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Iraq: Looking Back, Looking Forward

By Senator Russ Feingold, dailykos

On Veteran's Day, the President gave yet another speech trying to defend his Iraq policy. He uttered over 5800 words, but not once did he provide the American people any timeframe for our military mission in Iraq or any sense that he has a plan for bringing that mission to a successful end. Instead, he used the same platitudes and empty rhetoric that the American people have already made clear they don't buy. Rather than putting his efforts into a major media spin operation, the President should concentrate on getting our Iraq policy straight, and putting our nation's national security on track.

Earlier this year I called on the President to provide a flexible, public timetable for our military mission in Iraq, one that is tied to clear and achievable benchmarks. In August, I put forward a target date to complete the military mission there - December 31, 2006 - in an effort to break the taboo among my colleagues against even talking about a plan to complete that mission.

I am pleased that the silence has finally been broken and this week the Senate will be voting on an amendment to the Department of Defense authorization bill that, in part, calls on the President to report to Congress with a flexible timetable to finish the military mission in Iraq and bring American troops home.

While this amendment, which I drafted with several Democratic colleagues, is a pretty modest proposal, it is clear that an increasing number of elected officials are finally realizing what a majority of Americans already know - that the President's "stay the course" rhetoric isn't a strategy for success. In fact it isn't a strategy at all.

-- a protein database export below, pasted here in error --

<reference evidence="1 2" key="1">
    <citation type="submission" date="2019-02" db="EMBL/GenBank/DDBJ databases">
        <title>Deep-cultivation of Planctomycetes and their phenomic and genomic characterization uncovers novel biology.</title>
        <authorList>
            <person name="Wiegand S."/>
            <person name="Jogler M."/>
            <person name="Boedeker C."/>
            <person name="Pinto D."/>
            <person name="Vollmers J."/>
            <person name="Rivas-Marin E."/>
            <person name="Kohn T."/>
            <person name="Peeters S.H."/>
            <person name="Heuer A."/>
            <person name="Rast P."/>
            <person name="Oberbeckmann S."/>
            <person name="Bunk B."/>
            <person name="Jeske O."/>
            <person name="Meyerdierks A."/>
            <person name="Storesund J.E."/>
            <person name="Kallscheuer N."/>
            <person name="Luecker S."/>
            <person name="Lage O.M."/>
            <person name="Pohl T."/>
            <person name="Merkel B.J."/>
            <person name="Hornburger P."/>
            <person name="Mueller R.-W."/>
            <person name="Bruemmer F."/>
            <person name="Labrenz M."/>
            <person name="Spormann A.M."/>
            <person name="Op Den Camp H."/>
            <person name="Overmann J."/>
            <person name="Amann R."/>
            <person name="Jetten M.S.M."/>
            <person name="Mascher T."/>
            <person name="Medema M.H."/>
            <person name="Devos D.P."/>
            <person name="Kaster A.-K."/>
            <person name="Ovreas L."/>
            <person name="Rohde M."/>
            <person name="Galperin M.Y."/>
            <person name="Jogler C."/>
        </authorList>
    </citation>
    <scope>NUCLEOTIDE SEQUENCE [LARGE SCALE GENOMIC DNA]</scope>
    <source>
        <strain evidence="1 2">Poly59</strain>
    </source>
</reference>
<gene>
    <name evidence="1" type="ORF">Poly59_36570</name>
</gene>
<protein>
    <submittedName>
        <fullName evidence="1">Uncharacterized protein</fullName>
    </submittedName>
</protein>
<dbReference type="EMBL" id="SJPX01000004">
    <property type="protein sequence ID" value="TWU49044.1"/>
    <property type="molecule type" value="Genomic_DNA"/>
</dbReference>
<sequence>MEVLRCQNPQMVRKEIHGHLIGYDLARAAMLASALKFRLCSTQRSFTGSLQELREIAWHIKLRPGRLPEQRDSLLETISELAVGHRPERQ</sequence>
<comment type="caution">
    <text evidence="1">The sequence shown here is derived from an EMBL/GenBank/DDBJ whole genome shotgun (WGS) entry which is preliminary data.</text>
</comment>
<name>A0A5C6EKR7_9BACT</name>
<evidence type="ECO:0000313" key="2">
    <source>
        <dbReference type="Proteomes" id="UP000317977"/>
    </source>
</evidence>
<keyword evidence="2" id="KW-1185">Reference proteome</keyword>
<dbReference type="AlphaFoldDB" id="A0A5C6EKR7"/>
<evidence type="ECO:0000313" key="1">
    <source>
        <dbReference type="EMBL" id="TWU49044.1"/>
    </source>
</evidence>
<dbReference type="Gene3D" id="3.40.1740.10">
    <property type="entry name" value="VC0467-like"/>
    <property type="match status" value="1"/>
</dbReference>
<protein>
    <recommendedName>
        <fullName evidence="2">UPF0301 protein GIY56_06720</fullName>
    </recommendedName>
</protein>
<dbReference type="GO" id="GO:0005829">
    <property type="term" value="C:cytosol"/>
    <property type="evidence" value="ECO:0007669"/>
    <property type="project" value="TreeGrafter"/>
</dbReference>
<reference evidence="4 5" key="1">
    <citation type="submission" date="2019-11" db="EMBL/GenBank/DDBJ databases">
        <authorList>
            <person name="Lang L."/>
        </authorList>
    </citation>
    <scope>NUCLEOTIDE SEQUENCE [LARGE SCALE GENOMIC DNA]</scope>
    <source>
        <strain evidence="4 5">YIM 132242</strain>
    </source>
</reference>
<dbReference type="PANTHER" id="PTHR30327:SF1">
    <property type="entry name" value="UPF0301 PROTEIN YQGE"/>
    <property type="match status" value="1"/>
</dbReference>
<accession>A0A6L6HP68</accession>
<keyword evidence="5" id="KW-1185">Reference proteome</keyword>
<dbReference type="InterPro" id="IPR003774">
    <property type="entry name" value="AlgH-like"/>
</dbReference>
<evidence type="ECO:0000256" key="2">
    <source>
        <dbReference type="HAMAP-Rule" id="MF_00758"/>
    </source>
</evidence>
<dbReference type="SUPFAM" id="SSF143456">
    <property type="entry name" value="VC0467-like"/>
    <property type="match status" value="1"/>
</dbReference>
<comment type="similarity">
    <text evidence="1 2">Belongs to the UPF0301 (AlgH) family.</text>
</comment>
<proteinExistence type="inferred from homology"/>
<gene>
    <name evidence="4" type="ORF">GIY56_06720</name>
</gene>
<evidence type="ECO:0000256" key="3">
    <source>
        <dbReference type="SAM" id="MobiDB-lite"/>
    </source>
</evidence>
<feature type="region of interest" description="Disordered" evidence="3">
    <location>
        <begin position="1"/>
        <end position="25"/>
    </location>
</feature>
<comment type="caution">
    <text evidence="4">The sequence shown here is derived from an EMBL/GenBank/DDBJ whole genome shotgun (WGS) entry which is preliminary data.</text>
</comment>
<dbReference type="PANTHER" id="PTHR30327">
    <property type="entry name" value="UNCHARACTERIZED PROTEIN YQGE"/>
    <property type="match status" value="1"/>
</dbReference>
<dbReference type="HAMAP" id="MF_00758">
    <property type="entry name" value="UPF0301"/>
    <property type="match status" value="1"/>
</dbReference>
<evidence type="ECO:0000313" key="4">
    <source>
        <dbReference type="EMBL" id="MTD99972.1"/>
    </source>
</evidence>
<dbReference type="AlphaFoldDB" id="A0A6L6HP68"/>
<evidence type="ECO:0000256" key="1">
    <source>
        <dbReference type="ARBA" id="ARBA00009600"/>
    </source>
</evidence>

Over two and a half years since the brave men and women of our Armed Forces were sent into war in Iraq, they are still waiting for what they should have gotten at the war's onset- a clear, realistic military strategy with a flexible timetable for achieving our mission. The American people, and our troops in Iraq, have been waiting for that for far too long, and we can't afford to wait any longer.

The President insists that he didn't mislead the country into war. From my perspective, the Administration's aggressive efforts to sell the war in Iraq didn't match up with the intelligence briefings I received. I never bought the administrations shifting justifications in the lead up to war and I voted against the resolution in the Senate. However, the President's recent efforts to suggest that those who question the basis for war are undermining our troops smack of desperation. It's important to talk about how we got into this war to begin with. But what's more important now is that the President, who didn't plan effectively for war in Iraq in the first place, acknowledge and respond to the current realities and get our Iraq policy, and our national security focus, on track.

The Senate can take the first step toward an open and honest Iraq policy by voting on Tuesday to demand clarity about our military mission there. We are finally breaking the taboo against debating a plan to complete the mission and bring the troops home from Iraq. Now we can start to put our Iraq policy on course, and refocus on the pressing national security threats that the President has neglected.



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